Welcome to AVR32 Linux... Users Groups


* NGW overview:

Add headers to the NGW100 board

My board from Digikey did not include the expansion headers, so make sure you order those when purchasing your board. J5 and J6 have the PS/2 connections, J6 also has the audio connections and all of J7 can be used for an LCD panel. Chapter 9, section 7 of the AP7000 datasheet details the pin multiplexing options for the processor. You can find details of the ExpansionHeaders here. Here are the schematics of the board. I also recommend soldering a jumper wire from one of the reset switch test pads (two small round pads next to the corner of the parallel flash chip, below J5) to J5 pin 32 (which is not connected) so you have reset available to your expansion.

* NGW layout:

Create a daughter board

I recommend that you do not put all of the headers onto one daughter board. They can become extremely difficult to seperate once they are connected.

Radioshack perf board part number 276-147 or similar makes a good platform for prototyping.

I also recommend Schmartboards for attaching components that are only available in SMT packages.

Here are a couple of sources of relatively inexpensive LCD panels. The Sharp 480x272 screen from the Sony PSP Hantronix 320x240 without touchscreen Hantronix 320x240 with touchscreen

I recommend keeping your display resolution at or below 640x480 with 16-bit color. The memory size, effective memory bandwidth, and clock speed of the NGW100 board are not really suitable for any higher display resolutions.

and if you want to use a touch screen, the NXP UCB1400 AC'97 audio IC is ideal. It includes a built-in 4 wire touchscreen controller and there is a already a Linux kernel driver written for it.

Re-compile your kernel

Make sure to add your new peripheral initialization call to the board setup file located at


The available peripherals are located in


The at32ap7000.c source file will also need to be modified to match the LCDC pin connections of the NGW100. This patch shows how.

Also make sure that your peripheral is enabled in the kernel .config file in the configuration section of: Build your new kernel

Overclocking the board

It is possible to overclock the NGW100 to 200MHz or possibly higher. This can be achieved by changing the clock multiplier and recompiling u-boot. If you want to run faster than 200MHz, you may have to raise the CPU core voltage from 1.8 volts to 1.95 volts. This can be done by changing feedback resistor R88 in the voltage regulator circuit from 22k to 27.4k.

First, you can test how it behaves when overclocking like this:

Halt u-boot before it loads linux; then type this command (changing some values according to what you want to test):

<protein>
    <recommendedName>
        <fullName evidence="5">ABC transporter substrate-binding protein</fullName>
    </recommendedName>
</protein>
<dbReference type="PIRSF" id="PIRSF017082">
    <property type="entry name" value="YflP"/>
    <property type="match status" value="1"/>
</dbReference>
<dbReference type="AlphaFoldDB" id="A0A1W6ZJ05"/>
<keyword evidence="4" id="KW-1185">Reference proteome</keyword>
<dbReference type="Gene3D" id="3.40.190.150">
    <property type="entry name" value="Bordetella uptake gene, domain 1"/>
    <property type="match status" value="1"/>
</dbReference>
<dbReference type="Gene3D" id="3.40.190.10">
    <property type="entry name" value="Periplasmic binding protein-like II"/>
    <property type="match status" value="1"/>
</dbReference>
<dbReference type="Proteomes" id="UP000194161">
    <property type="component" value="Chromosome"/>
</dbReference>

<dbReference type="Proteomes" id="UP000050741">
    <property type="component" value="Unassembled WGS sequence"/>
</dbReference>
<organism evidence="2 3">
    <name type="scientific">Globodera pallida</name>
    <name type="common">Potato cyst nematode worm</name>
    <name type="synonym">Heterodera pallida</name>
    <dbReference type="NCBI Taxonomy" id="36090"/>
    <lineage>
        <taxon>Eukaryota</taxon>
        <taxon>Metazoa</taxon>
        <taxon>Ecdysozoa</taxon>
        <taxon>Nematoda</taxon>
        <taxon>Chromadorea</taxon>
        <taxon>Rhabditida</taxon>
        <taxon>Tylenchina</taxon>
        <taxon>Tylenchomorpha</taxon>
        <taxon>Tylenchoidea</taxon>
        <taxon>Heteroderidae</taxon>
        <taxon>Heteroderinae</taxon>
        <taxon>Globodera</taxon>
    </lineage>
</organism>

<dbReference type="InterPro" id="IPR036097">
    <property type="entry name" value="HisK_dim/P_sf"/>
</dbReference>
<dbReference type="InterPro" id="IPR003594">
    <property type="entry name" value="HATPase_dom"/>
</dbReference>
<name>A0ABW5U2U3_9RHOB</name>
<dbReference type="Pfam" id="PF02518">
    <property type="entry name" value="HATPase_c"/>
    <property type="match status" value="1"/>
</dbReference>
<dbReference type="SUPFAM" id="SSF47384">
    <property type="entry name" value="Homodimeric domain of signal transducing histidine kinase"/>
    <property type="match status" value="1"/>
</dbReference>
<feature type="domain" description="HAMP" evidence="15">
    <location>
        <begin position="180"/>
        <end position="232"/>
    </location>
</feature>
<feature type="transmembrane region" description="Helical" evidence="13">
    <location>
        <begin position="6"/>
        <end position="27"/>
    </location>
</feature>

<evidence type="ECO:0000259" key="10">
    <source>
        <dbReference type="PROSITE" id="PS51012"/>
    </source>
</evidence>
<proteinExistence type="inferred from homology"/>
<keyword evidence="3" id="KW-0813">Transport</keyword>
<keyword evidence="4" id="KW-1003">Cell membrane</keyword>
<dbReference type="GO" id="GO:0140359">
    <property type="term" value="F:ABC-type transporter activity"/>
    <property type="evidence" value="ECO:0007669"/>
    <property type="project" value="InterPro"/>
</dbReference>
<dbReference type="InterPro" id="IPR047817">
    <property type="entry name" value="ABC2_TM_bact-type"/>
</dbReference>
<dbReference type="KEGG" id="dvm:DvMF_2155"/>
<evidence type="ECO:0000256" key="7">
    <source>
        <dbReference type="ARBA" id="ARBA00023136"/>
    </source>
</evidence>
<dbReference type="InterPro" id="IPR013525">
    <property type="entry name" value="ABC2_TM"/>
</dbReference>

mw 0xFFF00004 0x00000000; mw 0xfff00020 0x100C0111; mw 0xffe01020 0x00000047;

It has to be on one line, as they all need to execute at once. The first mw writes a new value to CKSEL, the second writes a new value to PLL0 control, and the last changes the USART speed, so that you still can get a readable output to your screen through the RS232. The mw-command takes and address and value as argument, mw [addr] [value]. This makes it possible to test settings before you make a new u-boot image.

You can get the u-boot source code here. You can get a patch to set the clock for 200MHz here. Compile u-boot by simply doing the following:

make atngw100_config
Copy the file u-boot.bin to your NGW100's file system using ftp or whatever method you like.

Now you will need to compile the kernel to remove the write lock flag from the flash memory. You can do this by removing the line

.mask_flags = MTD_WRITEABLE,

from linux-2.6.xx/arch/avr32/boards/atngw100/flash.c, inside struct mtd_partition flash_parts[]

Recompile your kernel as explained above.

Once you have booted into your new kernel, you can erase and re-write the u-boot partition. This is potentially dangerous to your NGW100, because you will need a JTAG ICE mkII to reload the bootloader if something goes wrong. Beware. Do not attempt to update u-boot using u-boot unless you are running version 1.2 or higher. Older versions of u-boot run directly from the flash and will get erased during the update. Version 1.2 and higher are copied to RAM before executing.

You can install u-boot like this:

mtd_debug erase /dev/mtd0 0x0 0x20000
mtd_debug write /dev/mtd0 0x0 0x<file length> /path/to/u-boot.bin
then reboot. If everything went as planned, you should be able to type: cat /proc/cpuinfo and see that the bogomips rating has increased. It will read 400.29 bogomips at 200MHz.

Upgrading the SDRAM

The SDRAM can be upgraded to 64MB by replacing the 32MB SDRAM chip. A suitable replacement can be purchased here. Removing the old chip is easy if you use ChipQuik eutectic solder. You simply add flux, wet all of the leads with the eutectic solder, then lift the chip off of the board. It's extremely easy to do.

After replacing the chip, all that is needed is to recompile and install u-boot with the following change(s).

In the file: board/atmel/atngw100/atngw100.c

Change the sdram struct to match the values from the chip's datasheet. In the case of the chip mentioned above, all that needed to be changed was the .col_bits from 9 to 10.

  File Size Date By Actions
pdf AT32NGW100_schematics.pdf
NGW100 schematics
192.6 K 2007-08-22 - 11:36 JohnVoltz props, move
gif ngw100mechanicaldimensions.gif
NGW mechanical dimensions
14.1 K 2007-08-22 - 12:07 JohnVoltz props, move
png ngw_overview.png
NGW overview
147.0 K 2007-08-22 - 11:50 JohnVoltz props, move
else uboot-1.2.0.atmel.1-speed.patch.tar.gz
Patch to clock NGW100 at 200MHz
2.7 K 2007-10-17 - 23:24 JohnVoltz props, move
r11 - 2008-01-25 - 20:11:47 - JohnVoltz
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